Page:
January 20, 2010
Haitian Earthquake Expected to Cause Uptick in Reports of Donations to Fraudulent Charity Schemes to National Consumers League’s Fraud Center
Contact: Carol McKay, (412) 408-3688, email@example.com
WASHINGTON, DC—Over the years, opportunistic con artists have exploited both natural disasters and terrorist attacks to bilk generous consumers attempting to make financial contributions to rescue efforts, warns the National Consumers League. The recent devastating earthquake in Haiti will likely be no exception.
NCL, the nation’s oldest consumer advocacy organization, collects consumers’ complaints of telemarketing and Internet fraud through NCL’s Fraud Center (www.fraud.org), and anticipates it will soon receive reports of hurricane-related scams. “In the days following a natural disaster, we begin to hear from consumers about crooks’ attempt to take advantage of tragic events for their personal gain,” said John Breyault, Director of NCL’s Fraud Center.
After the September 11th terrorist attacks, as well after Hurricane Katrina, NCL’s Fraud Center received reports of a variety of scams tailored by con artists to capitalize on the rescue efforts. Scams typically involve con artists sending out emails purporting to come from a known and respected charity such as the Red Cross or Oxfam International. Victims are then directed to a fake Web site made to look like a legitimate charity's site, where they are asked to hand over personal information or to donate via wire transfer, PayPal, or a credit or bank account. The scammer then makes off with the donation, and no funds are sent to support actual disaster relief.
“The continued tragedy of fraud perpetrated in the wake of such disasters is that charity scams not only rob the donors,” said Sally Greenberg, NCL Executive Director. “They divert contributions from legitimate charities, who are in great need for money and goods to assist those who need it most.”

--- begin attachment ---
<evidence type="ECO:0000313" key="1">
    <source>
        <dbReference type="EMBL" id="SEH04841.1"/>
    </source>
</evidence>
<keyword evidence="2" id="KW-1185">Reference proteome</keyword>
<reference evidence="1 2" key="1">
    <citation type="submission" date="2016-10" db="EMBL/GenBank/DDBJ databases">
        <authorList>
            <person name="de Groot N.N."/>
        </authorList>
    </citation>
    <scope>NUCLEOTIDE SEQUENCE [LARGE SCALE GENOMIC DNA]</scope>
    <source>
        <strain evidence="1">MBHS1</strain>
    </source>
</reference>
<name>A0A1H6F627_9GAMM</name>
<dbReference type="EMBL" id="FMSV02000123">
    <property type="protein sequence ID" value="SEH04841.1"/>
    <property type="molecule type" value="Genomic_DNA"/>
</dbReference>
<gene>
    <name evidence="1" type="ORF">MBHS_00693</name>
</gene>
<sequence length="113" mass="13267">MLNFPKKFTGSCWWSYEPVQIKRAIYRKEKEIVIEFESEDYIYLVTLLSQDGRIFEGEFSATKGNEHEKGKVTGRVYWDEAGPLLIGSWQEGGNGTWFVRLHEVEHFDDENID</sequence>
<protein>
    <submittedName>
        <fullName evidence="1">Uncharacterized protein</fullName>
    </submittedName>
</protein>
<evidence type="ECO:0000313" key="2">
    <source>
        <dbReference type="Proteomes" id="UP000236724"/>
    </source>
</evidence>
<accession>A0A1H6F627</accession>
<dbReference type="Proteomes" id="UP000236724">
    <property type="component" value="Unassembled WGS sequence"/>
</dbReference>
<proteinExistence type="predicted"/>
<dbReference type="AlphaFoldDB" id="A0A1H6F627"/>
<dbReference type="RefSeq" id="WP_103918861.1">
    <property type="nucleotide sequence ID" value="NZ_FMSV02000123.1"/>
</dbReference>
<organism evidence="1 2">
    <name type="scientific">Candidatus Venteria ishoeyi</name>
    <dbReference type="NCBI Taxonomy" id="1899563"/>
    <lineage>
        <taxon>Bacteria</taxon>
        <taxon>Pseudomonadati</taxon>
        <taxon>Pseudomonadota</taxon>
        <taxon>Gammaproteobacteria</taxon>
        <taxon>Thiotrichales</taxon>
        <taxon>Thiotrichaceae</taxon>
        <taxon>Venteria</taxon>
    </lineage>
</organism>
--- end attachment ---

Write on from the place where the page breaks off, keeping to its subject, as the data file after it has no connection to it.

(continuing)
- NCL warns consumers to be especially wary of emails from strangers. While many legitimate companies, organizations, and individuals are using the Internet to mobilize help for disaster victims and share information about the latest developments, crooks may use email or social networking sites such as Facebook or Twitter to reach a wide audience of potential victims.
“Be cautious about any solicitation that mentions the disaster. Consumers interested in giving to the relief effort should give to charities they know and trust,” said Breyault. “If someone claims to be collecting money that will go to charities, ask which ones and check with them directly to make sure it’s true.”
The FBI has also issued warnings about unsolicited emails or messages from social networking sites asking for donations and claiming to represent a quake victim or a government or charity official and asks for donations. Also, the agency says, do not click on any links within those emails or on attached files labeled photos or video because they may contain viruses.
- Consumers can confirm that charities are properly registered by contacting their state charities regulators, which are listed in the state government pages of their telephone books. Information about charities is also available from the Better Business Bureau Wise Giving Alliance, 703-276-0100, www.give.org. Consumers can also check out charities at GuideStar (http://www.guidestar.org/), and Charity Navigator (http://www.charitynavigator.org/), both of which contain links to legitimate charities working on the relief effort.
- Consumers can report disaster-related telemarketing or Internet fraud to NCL’s Fraud Center at the online complaint form on www.fraud.org.
About the National Consumers League
Founded in 1899, the National Consumers League is America’s pioneer consumer organization. Its mission is to protect and promote social and economic justice for consumers and workers in the United States and abroad. NCL is a private, nonprofit membership organization. For more information, visit www.nclnet.org.